JORVIK Viking Centre brings the Vikings to life in York once again

JORVIK Viking Centre brings the Vikings to life in York once again

York’s JORVIK Viking Centre is celebrating the return of the Vikings to the world-famous attraction this weekend, which opens on Saturday 8 April 2017 following a four million pound re-imagining after the devastating flooding of 27 December 2015.

The whole attraction has undergone a major redevelopment, with almost the entire visitor experience updated and re-imagined within the world-famous Viking attraction whilst remaining true to the core values that led to its creation in 1984 – using real archaeology to tell the story of the Vikings that lived on the site in the year AD960.

“JORVIK Viking Centre is unique – it presents the incredible archaeology unearthed on this site in the 1970s and early 1980s in a way that can be understood and appreciated by everyone, from young children to seasoned academics.  What was found on this very site changed everyone’s understanding of the Vikings in Britain, and this latest incarnation of JORVIK incorporates the latest technology and interpretative techniques to share the incredible depth of knowledge in an accessible way that immerses the visitor in the sights, sounds and of course, smells of the Viking-age city,” comments director of attractions, Sarah Maltby, who has led the transformation.

Some aspects of JORVIK were saved from the flooding – not only all the Viking artefacts which were rescued and removed as soon as water levels started to rise, but also the preserved Viking-age timbers found on the site, the ride mechanism and time capsules which transport visitors around the recreated city streets, and some of the Viking properties that remained above water level – and these aspects have been incorporated into the new visitor experience.  All of the artefacts now form part of the stunning new, open-plan gallery.

The new JORVIK Viking Centre is the fourth incarnation of the popular attraction, which is built underneath the Coppergate Centre.  The site first came to public attention in the late 1970s. Archaeologists from York Archaeologist Trust (YAT), the educational charity which subsequently created and continues to own and operate JORVIK Viking Centre, were surveying the ground underneath a demolished factory ahead of the shopping centre being built, and discovered incredibly well-preserved remains of streets in the principal Northern city of Viking Britain.  Waterlogged, oxygen-free soil had stopped not only 1000-year-old timbers from rotting away, but had also preserved a huge selection of Viking artefacts, small and large.  These provide a remarkable insight into life in the Viking-age – a period in York’s history that was previously largely forgotten.

“Before the flood, we had nearly six years’ of visitor feedback to help guide us on what people were looking for from a visit, and we’ve changed many aspects of the experience to respond to these comments – we’ve made greater use of video, photographs, sound and other memorabilia  in the Discover Coppergate gallery, extended the time visitors spend on the ride by three minutes around Viking-age York, and opened up the artefact galleries to encourage visitors to stay longer enjoying the world-class treasures and artefacts on display, and chatting to our knowledgeable costumed interpreters,” explains Sarah.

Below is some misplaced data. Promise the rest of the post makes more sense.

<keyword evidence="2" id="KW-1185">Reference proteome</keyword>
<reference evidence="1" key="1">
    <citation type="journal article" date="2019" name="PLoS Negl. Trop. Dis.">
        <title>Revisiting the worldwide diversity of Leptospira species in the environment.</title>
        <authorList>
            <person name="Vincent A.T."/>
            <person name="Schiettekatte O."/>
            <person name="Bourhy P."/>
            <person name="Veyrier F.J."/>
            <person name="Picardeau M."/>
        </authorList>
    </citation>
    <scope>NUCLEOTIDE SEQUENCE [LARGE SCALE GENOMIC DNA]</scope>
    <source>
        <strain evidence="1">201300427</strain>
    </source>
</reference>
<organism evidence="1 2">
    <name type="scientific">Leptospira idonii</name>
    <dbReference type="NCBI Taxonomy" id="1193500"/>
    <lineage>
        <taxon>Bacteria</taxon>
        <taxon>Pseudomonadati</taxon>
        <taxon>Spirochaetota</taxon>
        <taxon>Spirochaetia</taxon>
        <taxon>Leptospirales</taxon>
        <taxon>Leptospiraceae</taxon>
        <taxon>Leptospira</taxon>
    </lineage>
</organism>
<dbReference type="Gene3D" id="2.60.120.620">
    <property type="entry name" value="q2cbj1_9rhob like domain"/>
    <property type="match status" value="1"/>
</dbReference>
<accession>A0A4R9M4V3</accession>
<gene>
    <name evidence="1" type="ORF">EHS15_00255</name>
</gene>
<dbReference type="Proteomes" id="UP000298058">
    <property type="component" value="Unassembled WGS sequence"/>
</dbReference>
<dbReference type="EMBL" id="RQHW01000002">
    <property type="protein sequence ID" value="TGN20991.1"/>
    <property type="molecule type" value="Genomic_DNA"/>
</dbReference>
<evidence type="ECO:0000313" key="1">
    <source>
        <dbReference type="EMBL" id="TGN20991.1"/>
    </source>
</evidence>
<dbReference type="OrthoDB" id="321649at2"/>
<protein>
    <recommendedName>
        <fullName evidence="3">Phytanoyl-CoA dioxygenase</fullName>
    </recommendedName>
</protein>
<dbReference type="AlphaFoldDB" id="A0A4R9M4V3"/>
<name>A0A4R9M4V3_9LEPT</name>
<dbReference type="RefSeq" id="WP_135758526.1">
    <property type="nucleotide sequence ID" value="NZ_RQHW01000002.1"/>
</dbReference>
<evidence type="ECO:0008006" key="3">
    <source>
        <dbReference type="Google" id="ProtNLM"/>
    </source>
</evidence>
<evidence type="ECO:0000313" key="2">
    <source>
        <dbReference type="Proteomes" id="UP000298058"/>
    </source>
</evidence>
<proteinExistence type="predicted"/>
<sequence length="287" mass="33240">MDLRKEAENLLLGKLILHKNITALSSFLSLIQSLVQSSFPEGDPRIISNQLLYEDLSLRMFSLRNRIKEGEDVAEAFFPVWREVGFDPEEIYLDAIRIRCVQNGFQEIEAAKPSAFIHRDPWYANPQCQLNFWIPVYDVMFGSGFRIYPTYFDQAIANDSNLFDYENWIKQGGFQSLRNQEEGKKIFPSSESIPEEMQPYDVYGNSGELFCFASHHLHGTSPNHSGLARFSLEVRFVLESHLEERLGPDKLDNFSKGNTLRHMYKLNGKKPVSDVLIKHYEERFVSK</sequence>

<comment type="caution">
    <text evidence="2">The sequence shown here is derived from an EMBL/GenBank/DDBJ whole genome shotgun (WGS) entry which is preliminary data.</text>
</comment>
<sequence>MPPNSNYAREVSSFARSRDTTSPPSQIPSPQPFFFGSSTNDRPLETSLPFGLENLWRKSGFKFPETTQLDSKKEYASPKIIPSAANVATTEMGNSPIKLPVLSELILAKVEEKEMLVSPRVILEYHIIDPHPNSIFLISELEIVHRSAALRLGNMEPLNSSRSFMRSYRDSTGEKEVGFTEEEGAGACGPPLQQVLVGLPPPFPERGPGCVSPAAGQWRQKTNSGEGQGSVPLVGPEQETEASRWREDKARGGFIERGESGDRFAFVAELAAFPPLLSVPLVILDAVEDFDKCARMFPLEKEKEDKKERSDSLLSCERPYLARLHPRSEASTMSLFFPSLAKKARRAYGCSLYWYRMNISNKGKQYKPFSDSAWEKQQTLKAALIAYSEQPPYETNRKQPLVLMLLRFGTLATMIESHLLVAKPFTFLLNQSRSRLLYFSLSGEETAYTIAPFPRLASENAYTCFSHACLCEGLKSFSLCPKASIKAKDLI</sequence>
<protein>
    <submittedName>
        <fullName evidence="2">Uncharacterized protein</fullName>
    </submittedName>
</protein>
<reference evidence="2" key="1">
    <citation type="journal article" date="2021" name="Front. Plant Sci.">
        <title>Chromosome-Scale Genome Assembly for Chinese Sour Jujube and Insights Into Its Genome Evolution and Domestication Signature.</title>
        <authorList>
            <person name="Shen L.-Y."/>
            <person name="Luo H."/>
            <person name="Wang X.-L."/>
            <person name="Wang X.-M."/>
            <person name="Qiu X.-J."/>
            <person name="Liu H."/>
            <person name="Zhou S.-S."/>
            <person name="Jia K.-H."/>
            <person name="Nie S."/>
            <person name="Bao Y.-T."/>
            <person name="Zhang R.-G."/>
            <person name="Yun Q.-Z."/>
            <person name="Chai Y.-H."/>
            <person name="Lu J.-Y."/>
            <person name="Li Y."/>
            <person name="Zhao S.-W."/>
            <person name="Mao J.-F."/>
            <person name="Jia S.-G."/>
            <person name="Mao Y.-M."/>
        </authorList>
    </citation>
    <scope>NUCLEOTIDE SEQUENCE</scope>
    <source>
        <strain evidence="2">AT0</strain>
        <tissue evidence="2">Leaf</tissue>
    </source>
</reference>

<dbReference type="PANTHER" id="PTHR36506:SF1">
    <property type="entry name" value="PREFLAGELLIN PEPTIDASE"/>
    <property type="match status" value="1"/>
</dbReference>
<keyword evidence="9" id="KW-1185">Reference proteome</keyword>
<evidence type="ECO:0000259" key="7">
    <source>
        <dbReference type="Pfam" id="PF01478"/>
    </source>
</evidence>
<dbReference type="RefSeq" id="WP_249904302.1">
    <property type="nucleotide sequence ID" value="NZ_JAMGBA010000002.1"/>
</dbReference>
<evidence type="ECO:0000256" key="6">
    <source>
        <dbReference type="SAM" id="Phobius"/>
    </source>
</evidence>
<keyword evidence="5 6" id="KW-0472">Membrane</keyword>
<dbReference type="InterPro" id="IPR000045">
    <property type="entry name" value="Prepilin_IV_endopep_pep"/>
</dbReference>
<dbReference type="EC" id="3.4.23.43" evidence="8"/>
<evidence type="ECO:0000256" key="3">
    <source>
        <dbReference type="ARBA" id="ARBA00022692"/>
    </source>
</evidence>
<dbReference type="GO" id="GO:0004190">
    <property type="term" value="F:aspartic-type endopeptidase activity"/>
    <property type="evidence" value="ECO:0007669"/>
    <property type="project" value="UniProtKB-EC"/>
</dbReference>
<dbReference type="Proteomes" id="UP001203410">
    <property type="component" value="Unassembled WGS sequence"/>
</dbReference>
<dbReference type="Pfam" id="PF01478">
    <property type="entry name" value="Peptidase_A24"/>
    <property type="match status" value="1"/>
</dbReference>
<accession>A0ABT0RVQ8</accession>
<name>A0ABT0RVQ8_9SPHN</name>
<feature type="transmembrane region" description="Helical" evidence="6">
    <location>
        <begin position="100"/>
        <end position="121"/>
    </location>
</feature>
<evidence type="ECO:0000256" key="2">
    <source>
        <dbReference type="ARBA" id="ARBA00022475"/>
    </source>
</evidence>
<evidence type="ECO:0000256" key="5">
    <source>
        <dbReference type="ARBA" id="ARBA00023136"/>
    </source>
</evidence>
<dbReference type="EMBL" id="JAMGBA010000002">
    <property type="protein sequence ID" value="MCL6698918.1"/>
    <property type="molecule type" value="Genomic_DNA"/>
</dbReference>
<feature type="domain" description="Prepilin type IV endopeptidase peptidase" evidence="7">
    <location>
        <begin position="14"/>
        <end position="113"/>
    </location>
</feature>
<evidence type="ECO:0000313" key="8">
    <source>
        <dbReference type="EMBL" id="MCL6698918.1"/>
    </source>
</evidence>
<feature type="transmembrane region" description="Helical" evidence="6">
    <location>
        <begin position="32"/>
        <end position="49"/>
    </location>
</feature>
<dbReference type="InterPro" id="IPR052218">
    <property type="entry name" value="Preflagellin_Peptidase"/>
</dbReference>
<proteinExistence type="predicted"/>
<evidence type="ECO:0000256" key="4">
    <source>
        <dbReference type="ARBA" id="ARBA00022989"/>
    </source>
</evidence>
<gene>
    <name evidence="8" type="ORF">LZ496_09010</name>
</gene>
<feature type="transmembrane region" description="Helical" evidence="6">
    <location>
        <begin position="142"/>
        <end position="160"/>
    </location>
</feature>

The public reception to the re-opening has been great, with people pre-booking tickets from all over the country for the opening weekend, which has now sold out.  However, visitors can be reassured that tickets will be available for purchase on the door during the opening weekend and beyond.  “When JORVIK first opened in 1984, there was no pre-booking, and the queues around Coppergate hit the headlines in their own right!  We would encourage anyone who wants to visit on our re-opening weekend and hasn’t pre-booked to join the queue and we will make sure to get everyone through the doors and back to Viking-age York. Plus, with all Viking-themed performances and activities taking place in the heart of the Coppergate Centre, there will be something to entertain and prepare visitors as they wait,” comments David Jennings, chief executive of York Archaeological Trust.

With the first 100 people through the doors on both Saturday and Sunday (8 & 9 April) receiving a special Golden Ticket – which will entitle them to a free limited edition replica coin, visitors during the first four weeks of opening will additionally have a special treat, as the York Helmet – an Anglo-Saxon helmet which was buried in Coppergate during the Viking period – will be on display just a couple of metres from where it was uncovered in 1982 by York Archaeological Trust.  Following its four-week residency in JORVIK Viking Centre, the helmet will return to the Yorkshire Museum as part of the ‘Viking: Rediscover the Legend’ major new exhibition (19 May – 5 November 2017).

JORVIK Viking Centre is open daily from 10.00am to 5.00pm (last admissions) until 31 October, and from 10.00am to 4.00pm from November to March. From the 8th April and throughout Easter JORVIK will be open 10am to 6:30pm (last admissions).

Tickets can be pre-booked online at the new JORVIK website, www.jorvikvikingcentre.co.uk.  Ticket prices remain the same as they did before JORVIK closed in December 2015: £10.25 for adults, £8.25 for concessions and £7.25 for children.  Family tickets are available for £30.95 (two adults and two children) or £32.95 (two adults and three children).  Full price tickets are valid for unlimited repeat visits for 12 months from the date of issue.  Joint tickets are also available with other attractions in the JORVIK Group – please visit the website for details.

 

ENDS

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